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5 Essential Tips to Joining a Product Community

The world of product management has been around for decades, but recent clarity around the role product managers play and the placement of senior product leaders in C-Suites are indicators of the practice area’s growth. As it grows, so does the number of communities of practice dedicated to product. Different sizes, different missions – we have our pick of which one we want to call our community.

Petra Wille, an independent product leadership coach and author of STRONG Product People: A Complete Guide to Developing Great Product Managers, understands the value of product communities. So much so that she’s written a second book on the matter, STRONG Product Communities: The Essential Guide to Product Communities of Practice. On an episode of Product Momentum, she shared insights as to how we can find the right product community to further our goals and become better, well-rounded product professionals.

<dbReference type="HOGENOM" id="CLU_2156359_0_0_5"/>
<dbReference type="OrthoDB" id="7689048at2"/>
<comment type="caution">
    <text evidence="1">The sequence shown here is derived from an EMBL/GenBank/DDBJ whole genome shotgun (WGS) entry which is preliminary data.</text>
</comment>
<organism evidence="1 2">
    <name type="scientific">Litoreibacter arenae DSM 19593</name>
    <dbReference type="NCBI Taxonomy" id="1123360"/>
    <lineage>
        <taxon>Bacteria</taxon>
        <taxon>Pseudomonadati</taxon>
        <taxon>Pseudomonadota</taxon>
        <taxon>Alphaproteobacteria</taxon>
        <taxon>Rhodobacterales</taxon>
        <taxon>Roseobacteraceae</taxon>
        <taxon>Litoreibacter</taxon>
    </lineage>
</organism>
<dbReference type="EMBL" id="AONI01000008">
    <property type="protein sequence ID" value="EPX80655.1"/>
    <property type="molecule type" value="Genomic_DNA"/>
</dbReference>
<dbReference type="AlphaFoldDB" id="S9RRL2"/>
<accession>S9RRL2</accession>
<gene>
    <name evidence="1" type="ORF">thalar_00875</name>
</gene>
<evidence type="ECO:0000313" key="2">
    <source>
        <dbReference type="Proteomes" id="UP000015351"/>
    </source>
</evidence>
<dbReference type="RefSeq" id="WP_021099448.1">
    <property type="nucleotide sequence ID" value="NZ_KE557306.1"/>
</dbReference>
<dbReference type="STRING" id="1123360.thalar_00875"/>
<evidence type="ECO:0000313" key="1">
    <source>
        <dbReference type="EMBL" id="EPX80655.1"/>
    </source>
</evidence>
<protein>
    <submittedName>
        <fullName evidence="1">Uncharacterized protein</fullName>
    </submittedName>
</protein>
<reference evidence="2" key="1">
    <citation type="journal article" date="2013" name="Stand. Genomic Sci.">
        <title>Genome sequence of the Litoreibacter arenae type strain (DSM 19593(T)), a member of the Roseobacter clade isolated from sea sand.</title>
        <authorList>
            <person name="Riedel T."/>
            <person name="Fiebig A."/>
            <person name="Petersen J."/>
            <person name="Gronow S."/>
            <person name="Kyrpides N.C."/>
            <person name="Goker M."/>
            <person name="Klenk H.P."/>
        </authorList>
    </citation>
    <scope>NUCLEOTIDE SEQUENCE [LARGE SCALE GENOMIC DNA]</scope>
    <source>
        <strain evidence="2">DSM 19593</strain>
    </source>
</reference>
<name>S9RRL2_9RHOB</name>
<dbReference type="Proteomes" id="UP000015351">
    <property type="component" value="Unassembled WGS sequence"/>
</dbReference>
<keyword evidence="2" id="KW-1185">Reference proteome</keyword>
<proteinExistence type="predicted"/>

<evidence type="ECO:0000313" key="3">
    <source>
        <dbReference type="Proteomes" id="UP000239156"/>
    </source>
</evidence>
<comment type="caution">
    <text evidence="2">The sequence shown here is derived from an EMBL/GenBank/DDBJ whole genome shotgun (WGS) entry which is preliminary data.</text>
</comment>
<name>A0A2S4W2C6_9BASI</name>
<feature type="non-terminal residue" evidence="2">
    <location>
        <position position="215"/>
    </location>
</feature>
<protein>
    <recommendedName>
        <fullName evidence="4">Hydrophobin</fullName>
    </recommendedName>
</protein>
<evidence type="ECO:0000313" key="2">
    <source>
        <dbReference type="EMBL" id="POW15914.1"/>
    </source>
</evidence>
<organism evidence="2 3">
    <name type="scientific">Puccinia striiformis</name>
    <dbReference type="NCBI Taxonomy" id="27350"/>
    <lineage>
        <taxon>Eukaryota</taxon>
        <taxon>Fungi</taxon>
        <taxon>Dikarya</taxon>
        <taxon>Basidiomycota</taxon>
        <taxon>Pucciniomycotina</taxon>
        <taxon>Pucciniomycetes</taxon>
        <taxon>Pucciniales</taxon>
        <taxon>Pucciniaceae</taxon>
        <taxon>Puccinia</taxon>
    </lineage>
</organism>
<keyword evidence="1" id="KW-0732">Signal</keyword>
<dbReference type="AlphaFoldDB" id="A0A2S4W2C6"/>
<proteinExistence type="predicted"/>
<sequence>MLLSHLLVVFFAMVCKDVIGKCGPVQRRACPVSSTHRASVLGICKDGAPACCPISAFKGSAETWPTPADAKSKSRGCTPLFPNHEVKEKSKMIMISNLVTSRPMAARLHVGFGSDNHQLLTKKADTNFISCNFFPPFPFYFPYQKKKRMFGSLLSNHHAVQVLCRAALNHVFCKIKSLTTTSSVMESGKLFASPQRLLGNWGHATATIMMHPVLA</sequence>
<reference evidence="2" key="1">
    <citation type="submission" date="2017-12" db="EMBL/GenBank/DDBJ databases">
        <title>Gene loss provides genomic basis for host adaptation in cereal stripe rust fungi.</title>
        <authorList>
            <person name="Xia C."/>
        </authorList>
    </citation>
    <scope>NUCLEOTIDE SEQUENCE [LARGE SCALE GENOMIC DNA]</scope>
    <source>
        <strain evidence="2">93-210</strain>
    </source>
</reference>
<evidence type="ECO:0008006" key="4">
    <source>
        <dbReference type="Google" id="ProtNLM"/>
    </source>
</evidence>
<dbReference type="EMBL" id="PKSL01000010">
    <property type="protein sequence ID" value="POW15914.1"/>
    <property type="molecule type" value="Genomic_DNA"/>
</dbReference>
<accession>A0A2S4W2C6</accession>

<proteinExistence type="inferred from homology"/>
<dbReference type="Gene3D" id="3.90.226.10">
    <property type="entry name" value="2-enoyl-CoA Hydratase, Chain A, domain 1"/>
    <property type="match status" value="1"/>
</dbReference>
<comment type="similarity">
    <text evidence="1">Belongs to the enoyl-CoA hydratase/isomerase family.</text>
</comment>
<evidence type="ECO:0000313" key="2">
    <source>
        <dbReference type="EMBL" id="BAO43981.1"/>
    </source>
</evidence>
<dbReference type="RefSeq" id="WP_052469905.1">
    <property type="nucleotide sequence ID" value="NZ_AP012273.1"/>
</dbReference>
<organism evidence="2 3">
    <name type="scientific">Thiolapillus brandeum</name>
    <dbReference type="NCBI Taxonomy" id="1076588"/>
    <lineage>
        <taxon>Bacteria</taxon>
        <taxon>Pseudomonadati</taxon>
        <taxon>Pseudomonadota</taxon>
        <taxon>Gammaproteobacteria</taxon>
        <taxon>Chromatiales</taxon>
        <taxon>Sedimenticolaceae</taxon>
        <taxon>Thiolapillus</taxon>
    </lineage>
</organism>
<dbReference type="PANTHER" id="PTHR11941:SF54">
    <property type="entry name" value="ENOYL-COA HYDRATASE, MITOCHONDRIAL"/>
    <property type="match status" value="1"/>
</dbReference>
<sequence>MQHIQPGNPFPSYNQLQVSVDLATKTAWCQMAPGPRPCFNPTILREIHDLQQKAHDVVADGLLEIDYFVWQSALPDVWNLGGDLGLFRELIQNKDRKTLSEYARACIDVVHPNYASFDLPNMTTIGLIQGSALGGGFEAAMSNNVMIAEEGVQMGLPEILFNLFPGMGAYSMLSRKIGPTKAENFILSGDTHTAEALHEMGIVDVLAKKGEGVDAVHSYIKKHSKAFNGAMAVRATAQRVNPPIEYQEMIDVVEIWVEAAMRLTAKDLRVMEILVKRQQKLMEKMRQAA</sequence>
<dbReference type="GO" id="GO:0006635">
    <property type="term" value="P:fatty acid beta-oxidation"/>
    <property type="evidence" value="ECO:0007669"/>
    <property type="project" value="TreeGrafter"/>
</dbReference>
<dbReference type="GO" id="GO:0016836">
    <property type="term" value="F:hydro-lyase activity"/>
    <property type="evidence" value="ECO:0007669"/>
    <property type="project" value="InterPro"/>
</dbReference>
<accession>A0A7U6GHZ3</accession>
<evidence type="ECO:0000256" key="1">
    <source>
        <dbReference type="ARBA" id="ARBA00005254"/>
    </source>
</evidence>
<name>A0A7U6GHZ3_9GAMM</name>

1. Establish Your Personal Goals

Before even considering attending a specific product meetup you might see advertised online, Petra encourages us to take the time to consider why you’re looking for a community.

There are many reasons to join a community – develop new skills, network with others in your local community (including the Upstate Product Meetup Group, a preferred choice among Rochester-area product managers), stay up to date on product trends. Connecting with others, even to share common stresses, can be cathartic enough to seek out others.

Determining your goals will help you understand what you choose to gain from a community. From there, it’s significantly easier to understand what group you should be searching for.

2. Define What Community Means To You

Community means different things to different people. Especially in the context of a professional community of practice, distilling community into a single definition may not be helpful.